Project description:Mixed lineage leukemia (MLL)-fusion proteins can induce acute myeloid leukemias (AMLs) from either hematopoietic stem cells (HSCs) or granulocyte-macrophage progenitors (GMPs), but it remains unclear whether the cell of origin influences the biology of the resultant leukemia. MLL-AF9-transduced single HSCs or GMPs could be continuously replated, but HSC-derived clones were more likely than GMP-derived clones to initiate AML in mice. Leukemia stem cells derived from either HSCs or GMPs had a similar immunophenotype consistent with a maturing myeloid cell (LGMP). Gene expression analyses demonstrated that LGMP inherited gene expression programs from the cell of origin including high-level Evi-1 expression in HSC-derived LGMP. The gene expression signature of LGMP derived from HSCs was enriched in poor prognosis human MLL-rearranged AML in three independent data sets. Moreover, global 5'-mC levels were elevated in HSC-derived leukemias as compared with GMP-derived leukemias. This mirrored a difference seen in 5'-mC between MLL-rearranged human leukemias that are either EVI1 positive or EVI1 negative. Finally, HSC-derived leukemias were more resistant to chemotherapy than GMP-derived leukemias. These data demonstrate that the cell of origin influences the gene expression profile, the epigenetic state and the drug response in AML, and that these differences can account for clinical heterogeneity within a molecularly defined group of leukemias.
Project description:We previously showed that the CD82/signal transducer and activator of transcription/interleukin-10 (IL-10) axis is activated in CD34+ /CD38- AML cells that favor the bone marrow microenvironment. The present study explored the novel biological function of IL-10 in regulation of expression of adhesion molecules in AML cells and found that exposing AML cells to IL-10 induced expression of E-cadherin, but not other adhesion molecules, including VLA4, CD29, and LFA1. Downregulation of E-cadherin with an siRNA suppressed the adhesion of leukemia cells to bone marrow-derived mesenchymal stem cells and enhanced the anti-leukemia effect of cytarabine. A microRNA (miRNA) database search identified an miR-9 as a candidate miRNA binding onto the 3'-UTR of E-cadherin and regulating its expression. Notably, treatment of leukemia cells with IL-10 decreased miR-9 expression through hypermethylation of the miR-9 CpG islands. In addition, downregulation of DNA methyltransferase 3A by siRNAs decreased E-cadherin expression in parallel with an increase in levels of miR-9 in leukemia cells. Notably, short hairpin RNA-mediated IL-10 downregulation impaired engraftment of human AML cells and enhanced the anti-leukemia effect of cytarabine in conjunction with miR-9 upregulation and E-cadherin downregulation in a human AML xenograft model. Taken together, the IL-10/E-cadherin axis may be a promising therapeutic target for treating AML.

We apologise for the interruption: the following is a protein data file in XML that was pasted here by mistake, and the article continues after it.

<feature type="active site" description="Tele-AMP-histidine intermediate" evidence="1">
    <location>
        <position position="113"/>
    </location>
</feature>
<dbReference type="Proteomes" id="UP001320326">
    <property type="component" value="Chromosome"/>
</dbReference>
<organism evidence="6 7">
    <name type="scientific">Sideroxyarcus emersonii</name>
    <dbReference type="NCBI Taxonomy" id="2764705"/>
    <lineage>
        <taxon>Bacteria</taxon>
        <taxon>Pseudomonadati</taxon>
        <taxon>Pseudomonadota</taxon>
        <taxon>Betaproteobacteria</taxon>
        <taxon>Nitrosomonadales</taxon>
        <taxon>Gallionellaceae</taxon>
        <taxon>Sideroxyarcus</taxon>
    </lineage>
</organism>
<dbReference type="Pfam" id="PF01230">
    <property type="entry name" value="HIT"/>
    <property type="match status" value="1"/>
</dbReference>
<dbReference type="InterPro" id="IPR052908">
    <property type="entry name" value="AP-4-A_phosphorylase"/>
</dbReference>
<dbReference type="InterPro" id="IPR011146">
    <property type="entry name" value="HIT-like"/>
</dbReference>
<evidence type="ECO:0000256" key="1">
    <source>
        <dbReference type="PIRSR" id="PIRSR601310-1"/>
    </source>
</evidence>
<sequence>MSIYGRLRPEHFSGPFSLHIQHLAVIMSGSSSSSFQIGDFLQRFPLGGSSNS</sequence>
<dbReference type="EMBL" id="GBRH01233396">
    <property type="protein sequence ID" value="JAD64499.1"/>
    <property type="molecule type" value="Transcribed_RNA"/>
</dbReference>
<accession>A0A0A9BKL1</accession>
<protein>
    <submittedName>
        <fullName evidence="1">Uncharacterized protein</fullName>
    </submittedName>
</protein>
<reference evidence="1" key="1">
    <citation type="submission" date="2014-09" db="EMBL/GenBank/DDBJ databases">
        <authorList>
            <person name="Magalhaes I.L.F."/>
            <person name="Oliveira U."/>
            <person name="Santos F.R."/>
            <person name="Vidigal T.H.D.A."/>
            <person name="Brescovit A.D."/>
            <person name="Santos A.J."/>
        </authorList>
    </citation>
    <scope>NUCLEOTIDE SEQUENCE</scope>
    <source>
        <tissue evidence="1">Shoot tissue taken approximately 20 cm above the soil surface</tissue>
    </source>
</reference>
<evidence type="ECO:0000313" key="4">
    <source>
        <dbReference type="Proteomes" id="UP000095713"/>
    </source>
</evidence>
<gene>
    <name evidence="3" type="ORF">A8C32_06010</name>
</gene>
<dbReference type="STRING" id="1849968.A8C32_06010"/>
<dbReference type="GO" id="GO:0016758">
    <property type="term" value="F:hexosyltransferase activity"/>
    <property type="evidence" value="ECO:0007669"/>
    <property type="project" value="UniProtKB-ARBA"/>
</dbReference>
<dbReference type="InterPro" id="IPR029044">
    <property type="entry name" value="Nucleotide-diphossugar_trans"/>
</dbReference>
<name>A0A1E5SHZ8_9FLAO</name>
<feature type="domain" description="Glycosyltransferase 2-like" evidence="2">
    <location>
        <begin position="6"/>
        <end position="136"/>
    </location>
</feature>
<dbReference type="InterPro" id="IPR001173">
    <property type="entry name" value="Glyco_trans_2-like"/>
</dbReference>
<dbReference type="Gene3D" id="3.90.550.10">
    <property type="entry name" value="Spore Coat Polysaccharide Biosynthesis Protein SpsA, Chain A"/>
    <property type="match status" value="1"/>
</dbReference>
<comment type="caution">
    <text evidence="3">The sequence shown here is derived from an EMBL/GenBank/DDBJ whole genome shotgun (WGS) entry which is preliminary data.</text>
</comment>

Project description:Ecotropic viral integration site-1 (EVI1) is one of the candidate oncogenes for human acute myeloid leukemia (AML) with chromosomal alterations at 3q26. High EVI1 expression (EVI1(high)) is a risk factor for AML with poor outcome. Using DNA microarray analysis, we previously identified that integrin ?6 (ITGA6) was upregulated over 10-fold in EVI1(high) leukemia cells. In this study, we determined whether the increased expression of ITGA6 is associated with drug-resistance and increased cell adhesion, resulting in poor prognosis. To this end, we first confirmed the expression pattern of a series of integrin genes using semi-quantitative PCR and fluorescence-activated cell sorter (FACS) analysis and determined the cell adhesion ability in EVI1(high) leukemia cells. We found that the adhesion ability of EVI1(high) leukemia cells to laminin increased with the increased expression of ITGA6 and integrin ?4 (ITGB4). The introduction of small-hairpin RNA against EVI1 (shEVI1) into EVI1(high) leukemia cells reduced the cell adhesion ability and downregulated the expression of ITGA6 and ITGB4. In addition, the overexpression of EVI1 in EVI1(low) leukemia cells enhanced their cell adhesion ability and increased the expression of ITGA6 and ITGB4. In a subsequent experiment, the introduction of shRNA against ITGA6 or ITGB4 into EVI1(high) AML cells downregulated their cell adhesion ability; however, the EVI1(high) AML cells transfected with shRNA against ITGA6 could not be maintained in culture. Moreover, treating EVI1(high) leukemia cells with neutralizing antibodies against ITGA6 or ITGB4 resulted in an enhanced responsiveness to anti-cancer drugs and a reduction of their cell adhesion ability. The expression of ITGA6 is significantly elevated in cells from relapsed and EVI1(high) AML cases; therefore, ITGA6 might represent an important therapeutic target for both refractory and EVI1(high) AML.